The FTSE 250 transport firm is the majority partner in a 70:30 JV with Italian state-backed rail operator Trenitalia, which is now scheduled to run the West Coast line from 8 December 2019.
The franchise consists of two phases: phase 1, which will run from December 2019 to March 2026 and involve the JV operating the West Coast services as a shadow operator to the new High Speed 2 (HS2) rail line; and phase 2 when the firm will operate HS2 itself from March 2026 until March 2031.
The West Coast franchise covers stations between London Euston and Glasgow and Edinburgh, passing through cities such as Manchester and Liverpool.
Meanwhile, HS2, scheduled for completion in 2026, will initially connect London and Birmingham via a high-speed rail link, with extensions planned towards Leeds and Manchester in later years.
FirstGroup has said it will offer more than 260 extra services per week on the franchise as part of its tenure, as well as completely refurbishing its fleet of 56 Pendolino trains.
Matthew Gregory, FirstGroup’s chief executive, added that following the franchise award, the company’s fourth in its UK rail portfolio, it would not be seeking new franchising opportunities “for the foreseeable future”.
The company also said that “no ongoing pension liabilities” would remain at the end of the franchise period, with the Department for Transport taking on the liabilities for the second phase of the contract.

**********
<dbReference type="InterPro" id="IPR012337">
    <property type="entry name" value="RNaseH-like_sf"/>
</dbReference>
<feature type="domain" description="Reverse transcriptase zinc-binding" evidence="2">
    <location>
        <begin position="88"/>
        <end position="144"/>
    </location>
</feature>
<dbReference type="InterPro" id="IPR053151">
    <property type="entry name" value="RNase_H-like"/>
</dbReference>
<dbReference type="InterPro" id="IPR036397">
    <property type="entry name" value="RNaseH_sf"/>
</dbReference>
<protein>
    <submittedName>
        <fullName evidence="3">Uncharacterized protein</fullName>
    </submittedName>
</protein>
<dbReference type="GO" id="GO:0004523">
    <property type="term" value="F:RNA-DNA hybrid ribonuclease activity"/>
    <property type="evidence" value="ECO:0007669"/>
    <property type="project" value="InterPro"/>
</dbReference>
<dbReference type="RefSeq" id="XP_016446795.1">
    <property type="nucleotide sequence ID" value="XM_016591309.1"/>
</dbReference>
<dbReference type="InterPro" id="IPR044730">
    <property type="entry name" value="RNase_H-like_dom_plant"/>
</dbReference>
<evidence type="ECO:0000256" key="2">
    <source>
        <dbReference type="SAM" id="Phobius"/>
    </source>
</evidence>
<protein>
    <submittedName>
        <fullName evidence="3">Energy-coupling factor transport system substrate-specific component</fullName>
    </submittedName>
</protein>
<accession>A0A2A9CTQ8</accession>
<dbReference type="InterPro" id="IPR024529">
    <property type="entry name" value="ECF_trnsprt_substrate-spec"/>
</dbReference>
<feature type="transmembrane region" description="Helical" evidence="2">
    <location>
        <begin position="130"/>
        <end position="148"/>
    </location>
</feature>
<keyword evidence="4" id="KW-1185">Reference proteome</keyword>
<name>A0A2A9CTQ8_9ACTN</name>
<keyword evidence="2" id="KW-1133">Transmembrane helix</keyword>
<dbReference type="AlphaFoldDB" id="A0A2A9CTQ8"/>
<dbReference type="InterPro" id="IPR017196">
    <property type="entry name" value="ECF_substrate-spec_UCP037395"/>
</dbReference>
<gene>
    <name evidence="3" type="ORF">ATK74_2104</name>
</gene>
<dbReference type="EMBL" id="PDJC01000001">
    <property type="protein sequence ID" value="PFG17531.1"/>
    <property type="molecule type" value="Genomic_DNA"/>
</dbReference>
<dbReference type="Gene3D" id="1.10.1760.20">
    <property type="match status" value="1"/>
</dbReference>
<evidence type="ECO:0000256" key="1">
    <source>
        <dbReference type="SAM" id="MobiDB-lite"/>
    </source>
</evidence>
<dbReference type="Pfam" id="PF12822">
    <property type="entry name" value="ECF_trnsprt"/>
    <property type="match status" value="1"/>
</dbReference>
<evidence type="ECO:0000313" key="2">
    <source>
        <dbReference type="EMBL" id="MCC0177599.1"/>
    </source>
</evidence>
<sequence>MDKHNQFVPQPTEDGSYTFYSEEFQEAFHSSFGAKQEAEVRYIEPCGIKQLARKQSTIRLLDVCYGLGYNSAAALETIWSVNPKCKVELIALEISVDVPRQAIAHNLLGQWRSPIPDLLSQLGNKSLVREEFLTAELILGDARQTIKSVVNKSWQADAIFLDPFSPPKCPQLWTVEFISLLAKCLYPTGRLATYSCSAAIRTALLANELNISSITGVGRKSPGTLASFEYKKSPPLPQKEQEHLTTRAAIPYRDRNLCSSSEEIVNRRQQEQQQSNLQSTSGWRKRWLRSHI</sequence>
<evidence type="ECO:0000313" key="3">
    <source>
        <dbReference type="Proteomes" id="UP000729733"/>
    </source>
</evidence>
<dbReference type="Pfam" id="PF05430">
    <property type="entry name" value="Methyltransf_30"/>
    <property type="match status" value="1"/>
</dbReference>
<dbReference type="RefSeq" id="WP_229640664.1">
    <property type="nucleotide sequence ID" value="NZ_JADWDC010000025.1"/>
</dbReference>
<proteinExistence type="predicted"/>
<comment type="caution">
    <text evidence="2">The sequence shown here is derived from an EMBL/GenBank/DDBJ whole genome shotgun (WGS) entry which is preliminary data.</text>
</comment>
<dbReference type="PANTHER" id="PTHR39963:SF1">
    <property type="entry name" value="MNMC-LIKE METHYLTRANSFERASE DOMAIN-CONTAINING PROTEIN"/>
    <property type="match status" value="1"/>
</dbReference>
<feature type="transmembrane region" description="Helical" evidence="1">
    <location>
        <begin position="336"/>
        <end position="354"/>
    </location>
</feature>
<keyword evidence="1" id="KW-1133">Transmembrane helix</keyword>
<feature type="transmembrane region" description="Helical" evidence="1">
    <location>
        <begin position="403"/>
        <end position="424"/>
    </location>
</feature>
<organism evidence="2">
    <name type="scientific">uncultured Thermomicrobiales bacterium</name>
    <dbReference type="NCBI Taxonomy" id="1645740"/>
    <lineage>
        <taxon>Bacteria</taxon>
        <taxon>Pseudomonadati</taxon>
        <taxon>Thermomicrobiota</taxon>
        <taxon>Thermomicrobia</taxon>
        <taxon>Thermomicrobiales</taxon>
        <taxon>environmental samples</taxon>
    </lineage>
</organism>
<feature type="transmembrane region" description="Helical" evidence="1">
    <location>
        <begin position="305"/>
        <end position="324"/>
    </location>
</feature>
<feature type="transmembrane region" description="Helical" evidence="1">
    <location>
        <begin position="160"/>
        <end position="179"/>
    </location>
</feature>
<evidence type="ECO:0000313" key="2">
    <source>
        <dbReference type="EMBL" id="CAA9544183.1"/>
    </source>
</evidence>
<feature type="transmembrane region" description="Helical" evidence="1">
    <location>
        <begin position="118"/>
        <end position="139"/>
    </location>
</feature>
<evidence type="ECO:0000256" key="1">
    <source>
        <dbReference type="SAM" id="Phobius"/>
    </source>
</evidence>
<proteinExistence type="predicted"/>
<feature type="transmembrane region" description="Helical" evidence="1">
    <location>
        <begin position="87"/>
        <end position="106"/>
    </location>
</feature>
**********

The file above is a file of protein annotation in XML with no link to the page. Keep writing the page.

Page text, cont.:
Pensions have been a sore spot for Britain’s rail industry this year, with rival transport firm Stagecoach Group PLC (LON:SGC) having been disqualified from bidding for three franchises this year over concerns about pension commitments.
One of those was the West Coast, which Stagecoach currently runs in a JV with Virgin but now will see Richard Branson’s trains disappear from the UK’s railways after 22 years.
Franchise “doomed to failure”, says union boss
Shortly after the award was announced, Mick Cash, general secretary of the National Union of Rail, Maritime and Transport Workers (RMT), slammed the new franchise as a “political fix” which was “doomed to failure”.
"The announcement this morning that First Trenitalia are being shunted on to the West Coast Mainline to replace Virgin/Stagecoach in the midst of the rail staff pension row is just another political fix by a Government whose privatised franchise model is collapsing around their ears”, Cash said.
The union boss added that the UK government was “taking yet another gamble” on private ownership rather than taking what he said was “the popular public sector route” of renationalisation.
Investors, however, were less gloomy as the shares were lifted 0.7% to 115.8p in early trading on Wednesday.